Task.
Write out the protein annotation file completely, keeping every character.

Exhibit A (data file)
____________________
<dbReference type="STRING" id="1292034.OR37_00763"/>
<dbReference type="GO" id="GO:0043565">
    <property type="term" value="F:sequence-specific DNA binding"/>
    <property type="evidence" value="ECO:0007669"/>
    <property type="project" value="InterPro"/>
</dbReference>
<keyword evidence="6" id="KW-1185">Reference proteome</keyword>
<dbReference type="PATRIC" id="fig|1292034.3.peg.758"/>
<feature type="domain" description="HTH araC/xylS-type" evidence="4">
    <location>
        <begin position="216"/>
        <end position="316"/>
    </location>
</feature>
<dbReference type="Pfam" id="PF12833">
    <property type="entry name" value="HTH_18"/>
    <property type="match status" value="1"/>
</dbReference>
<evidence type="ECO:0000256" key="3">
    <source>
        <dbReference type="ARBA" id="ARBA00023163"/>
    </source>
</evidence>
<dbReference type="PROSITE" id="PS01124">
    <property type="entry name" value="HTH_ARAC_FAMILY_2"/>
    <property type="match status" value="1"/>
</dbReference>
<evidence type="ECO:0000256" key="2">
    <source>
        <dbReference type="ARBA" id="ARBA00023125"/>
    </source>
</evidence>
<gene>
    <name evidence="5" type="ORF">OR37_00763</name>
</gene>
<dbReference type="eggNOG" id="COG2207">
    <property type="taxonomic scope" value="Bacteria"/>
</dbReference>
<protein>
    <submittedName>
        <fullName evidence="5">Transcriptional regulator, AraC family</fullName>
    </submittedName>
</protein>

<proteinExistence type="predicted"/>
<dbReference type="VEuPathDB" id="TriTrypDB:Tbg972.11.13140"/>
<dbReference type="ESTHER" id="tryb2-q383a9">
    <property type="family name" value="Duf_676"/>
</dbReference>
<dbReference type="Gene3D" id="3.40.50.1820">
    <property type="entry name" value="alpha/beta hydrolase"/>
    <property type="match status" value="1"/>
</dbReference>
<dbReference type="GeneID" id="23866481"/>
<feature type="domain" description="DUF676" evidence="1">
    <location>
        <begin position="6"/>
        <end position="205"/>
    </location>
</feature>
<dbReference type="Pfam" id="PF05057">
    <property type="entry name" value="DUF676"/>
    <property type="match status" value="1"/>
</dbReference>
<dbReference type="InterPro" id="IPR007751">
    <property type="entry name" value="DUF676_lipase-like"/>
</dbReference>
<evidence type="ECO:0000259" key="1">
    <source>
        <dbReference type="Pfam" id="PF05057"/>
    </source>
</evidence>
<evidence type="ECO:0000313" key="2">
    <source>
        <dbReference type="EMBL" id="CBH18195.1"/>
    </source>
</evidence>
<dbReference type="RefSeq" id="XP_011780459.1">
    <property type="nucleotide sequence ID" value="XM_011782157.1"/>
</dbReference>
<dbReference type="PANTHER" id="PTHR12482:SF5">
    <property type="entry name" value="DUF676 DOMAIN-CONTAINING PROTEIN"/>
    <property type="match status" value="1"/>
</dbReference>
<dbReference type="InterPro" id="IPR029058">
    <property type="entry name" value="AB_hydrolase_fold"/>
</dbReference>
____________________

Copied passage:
<dbReference type="STRING" id="1292034.OR37_00763"/>
<dbReference type="GO" id="GO:0043565">
    <property type="term" value="F:sequence-specific DNA binding"/>
    <property type="evidence" value="ECO:0007669"/>
    <property type="project" value="InterPro"/>
</dbReference>
<keyword evidence="6" id="KW-1185">Reference proteome</keyword>
<dbReference type="PATRIC" id="fig|1292034.3.peg.758"/>
<feature type="domain" description="HTH araC/xylS-type" evidence="4">
    <location>
        <begin position="216"/>
        <end position="316"/>
    </location>
</feature>
<dbReference type="Pfam" id="PF12833">
    <property type="entry name" value="HTH_18"/>
    <property type="match status" value="1"/>
</dbReference>
<evidence type="ECO:0000256" key="3">
    <source>
        <dbReference type="ARBA" id="ARBA00023163"/>
    </source>
</evidence>
<dbReference type="PROSITE" id="PS01124">
    <property type="entry name" value="HTH_ARAC_FAMILY_2"/>
    <property type="match status" value="1"/>
</dbReference>
<evidence type="ECO:0000256" key="2">
    <source>
        <dbReference type="ARBA" id="ARBA00023125"/>
    </source>
</evidence>
<gene>
    <name evidence="5" type="ORF">OR37_00763</name>
</gene>
<dbReference type="eggNOG" id="COG2207">
    <property type="taxonomic scope" value="Bacteria"/>
</dbReference>
<protein>
    <submittedName>
        <fullName evidence="5">Transcriptional regulator, AraC family</fullName>
    </submittedName>
</protein>

<proteinExistence type="predicted"/>
<dbReference type="VEuPathDB" id="TriTrypDB:Tbg972.11.13140"/>
<dbReference type="ESTHER" id="tryb2-q383a9">
    <property type="family name" value="Duf_676"/>
</dbReference>
<dbReference type="Gene3D" id="3.40.50.1820">
    <property type="entry name" value="alpha/beta hydrolase"/>
    <property type="match status" value="1"/>
</dbReference>
<dbReference type="GeneID" id="23866481"/>
<feature type="domain" description="DUF676" evidence="1">
    <location>
        <begin position="6"/>
        <end position="205"/>
    </location>
</feature>
<dbReference type="Pfam" id="PF05057">
    <property type="entry name" value="DUF676"/>
    <property type="match status" value="1"/>
</dbReference>
<dbReference type="InterPro" id="IPR007751">
    <property type="entry name" value="DUF676_lipase-like"/>
</dbReference>
<evidence type="ECO:0000259" key="1">
    <source>
        <dbReference type="Pfam" id="PF05057"/>
    </source>
</evidence>
<evidence type="ECO:0000313" key="2">
    <source>
        <dbReference type="EMBL" id="CBH18195.1"/>
    </source>
</evidence>
<dbReference type="RefSeq" id="XP_011780459.1">
    <property type="nucleotide sequence ID" value="XM_011782157.1"/>
</dbReference>
<dbReference type="PANTHER" id="PTHR12482:SF5">
    <property type="entry name" value="DUF676 DOMAIN-CONTAINING PROTEIN"/>
    <property type="match status" value="1"/>
</dbReference>
<dbReference type="InterPro" id="IPR029058">
    <property type="entry name" value="AB_hydrolase_fold"/>
</dbReference>